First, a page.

Achieving human-level dexterity during manipulation and grasping has been a long-standing goal in robotics. To accomplish this, having a reliable sense of tactile information and force is essential for robots. A recent study, published in IEEE Robotics and Automation Letters, describes the L3 F-TOUCH sensor that enhances the force sensing capabilities of classic tactile sensors. The sensor is lightweight, low-cost, and wireless, making it an affordable option for retrofitting existing robot hands and graspers.
The human hand can sense pressure, temperature, texture, and pain. Additionally, the human hand can distinguish between objects based on their shape, size, weight, and other physical properties. Many current robot hands or graspers are not even close to human hands as they do not have integrated haptic capabilities, complicating handling objects.
Without knowledge about the interaction forces and the shape of the handled object, the robot fingers would not have any “feel of touch,” and objects could easily slip out of the robot hand’s fingers or even be crushed if they are fragile.
The study, led by Professor Kaspar Althoefer of Queen Mary University of London, presents the new L3 F-TOUCH—high-resolution fingertip sensor, where L3 stands for Lightweight, Low-cost, wireLess communication. The sensor can measure an object’s geometry and determine the forces to interact with it. Unlike other sensors that estimate interaction forces via tactile information acquired by camera images, the L3 F-TOUCH measures interaction forces directly, achieving higher measurement accuracy.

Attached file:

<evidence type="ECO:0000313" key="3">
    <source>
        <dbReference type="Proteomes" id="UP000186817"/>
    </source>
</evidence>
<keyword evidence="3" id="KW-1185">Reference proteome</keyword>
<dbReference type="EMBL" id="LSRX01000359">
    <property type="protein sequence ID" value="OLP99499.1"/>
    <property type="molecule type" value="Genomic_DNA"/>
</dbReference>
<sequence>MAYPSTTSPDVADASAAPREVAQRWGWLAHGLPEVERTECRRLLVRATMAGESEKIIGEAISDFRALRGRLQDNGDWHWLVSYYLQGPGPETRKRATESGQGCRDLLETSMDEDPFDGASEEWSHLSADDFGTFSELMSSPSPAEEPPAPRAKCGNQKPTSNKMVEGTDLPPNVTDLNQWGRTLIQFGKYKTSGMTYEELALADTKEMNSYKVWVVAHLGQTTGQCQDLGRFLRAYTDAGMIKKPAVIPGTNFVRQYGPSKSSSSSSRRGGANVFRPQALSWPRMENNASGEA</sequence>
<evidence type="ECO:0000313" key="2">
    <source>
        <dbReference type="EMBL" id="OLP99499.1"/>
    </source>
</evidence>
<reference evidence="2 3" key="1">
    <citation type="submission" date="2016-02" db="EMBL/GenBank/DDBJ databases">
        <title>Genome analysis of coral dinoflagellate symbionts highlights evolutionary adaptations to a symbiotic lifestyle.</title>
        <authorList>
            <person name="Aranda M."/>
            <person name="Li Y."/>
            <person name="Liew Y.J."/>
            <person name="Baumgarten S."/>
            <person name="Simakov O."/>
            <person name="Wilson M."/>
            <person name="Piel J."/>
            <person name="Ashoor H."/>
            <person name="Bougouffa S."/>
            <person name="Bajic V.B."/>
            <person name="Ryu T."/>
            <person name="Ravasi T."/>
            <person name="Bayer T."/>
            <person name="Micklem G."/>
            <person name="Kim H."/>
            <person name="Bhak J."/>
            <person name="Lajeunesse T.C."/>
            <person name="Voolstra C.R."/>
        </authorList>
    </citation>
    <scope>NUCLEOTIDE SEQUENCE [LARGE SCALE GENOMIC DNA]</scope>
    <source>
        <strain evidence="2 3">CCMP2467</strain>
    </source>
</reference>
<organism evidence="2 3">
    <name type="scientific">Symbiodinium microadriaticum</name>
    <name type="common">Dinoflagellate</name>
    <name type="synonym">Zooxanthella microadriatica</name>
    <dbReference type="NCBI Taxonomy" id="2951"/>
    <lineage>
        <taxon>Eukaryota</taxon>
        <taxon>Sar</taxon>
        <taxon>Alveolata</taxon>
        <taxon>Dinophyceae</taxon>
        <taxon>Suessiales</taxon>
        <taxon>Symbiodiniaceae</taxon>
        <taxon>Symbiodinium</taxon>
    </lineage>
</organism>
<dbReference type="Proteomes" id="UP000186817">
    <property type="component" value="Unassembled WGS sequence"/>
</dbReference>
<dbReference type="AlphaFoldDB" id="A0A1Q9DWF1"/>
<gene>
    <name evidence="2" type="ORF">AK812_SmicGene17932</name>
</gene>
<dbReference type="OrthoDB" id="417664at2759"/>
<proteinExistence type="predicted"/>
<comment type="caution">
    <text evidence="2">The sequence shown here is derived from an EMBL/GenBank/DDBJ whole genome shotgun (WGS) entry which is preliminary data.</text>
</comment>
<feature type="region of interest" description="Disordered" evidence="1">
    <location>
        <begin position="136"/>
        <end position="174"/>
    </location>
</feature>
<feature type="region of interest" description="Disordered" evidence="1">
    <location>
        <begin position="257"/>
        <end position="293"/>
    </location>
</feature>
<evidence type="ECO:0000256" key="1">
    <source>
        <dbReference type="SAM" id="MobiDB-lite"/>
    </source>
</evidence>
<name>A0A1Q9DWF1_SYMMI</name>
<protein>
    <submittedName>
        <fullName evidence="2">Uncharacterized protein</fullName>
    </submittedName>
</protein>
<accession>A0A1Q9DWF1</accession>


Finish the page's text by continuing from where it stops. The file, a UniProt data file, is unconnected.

“In contrast to its competitors that estimate experienced interaction forces through reconstruction from camera images of the deformation of their soft elastomer, the L-3 F-TOUCH measures interaction forces directly through an integrated mechanical suspension structure with a mirror system achieving higher measurement accuracy and wider measurement range.”
“The sensor is physically designed to decouple force measurements from geometry information. Therefore, the sensed three-axis force is immuned from contact geometry compared to its competitors. Through embedded wireless communications, the sensor also outperforms competitors with regards to integrability with robot hands,” says Professor Kaspar Althoefer.
When the sensor touches the surface, a compact suspension structure enables the elastomer—a rubber-like material that deforms to measure high-resolution contact geometry exposed to an external force—to displace upon contact. To make sense of this data, the elastomer’s displacement is tracked by detecting the movement of a special marker, a so-called ARTag, allowing us to measure contact forces along the three major axes (x, y, and z) via a calibration process.
“We will focus our future work on extending the sensor’s capabilities to measure not only force along the three major axes but also rotational forces such as twist, which could be experienced during screw fastening while remaining accurate and compact. These advancements can enable the sense of touch for more dynamic and agile robots in manipulation tasks, even in human-robot interaction settings, like for patient rehabilitation or physical support of the elderly,” adds Professor Althoefer.
This breakthrough could pave the way for more advanced and reliable robotics in the future, as with the L3 F-TOUCH sensor, robots can have a sense of touch, making them more capable of handling objects and performing complex manipulation tasks.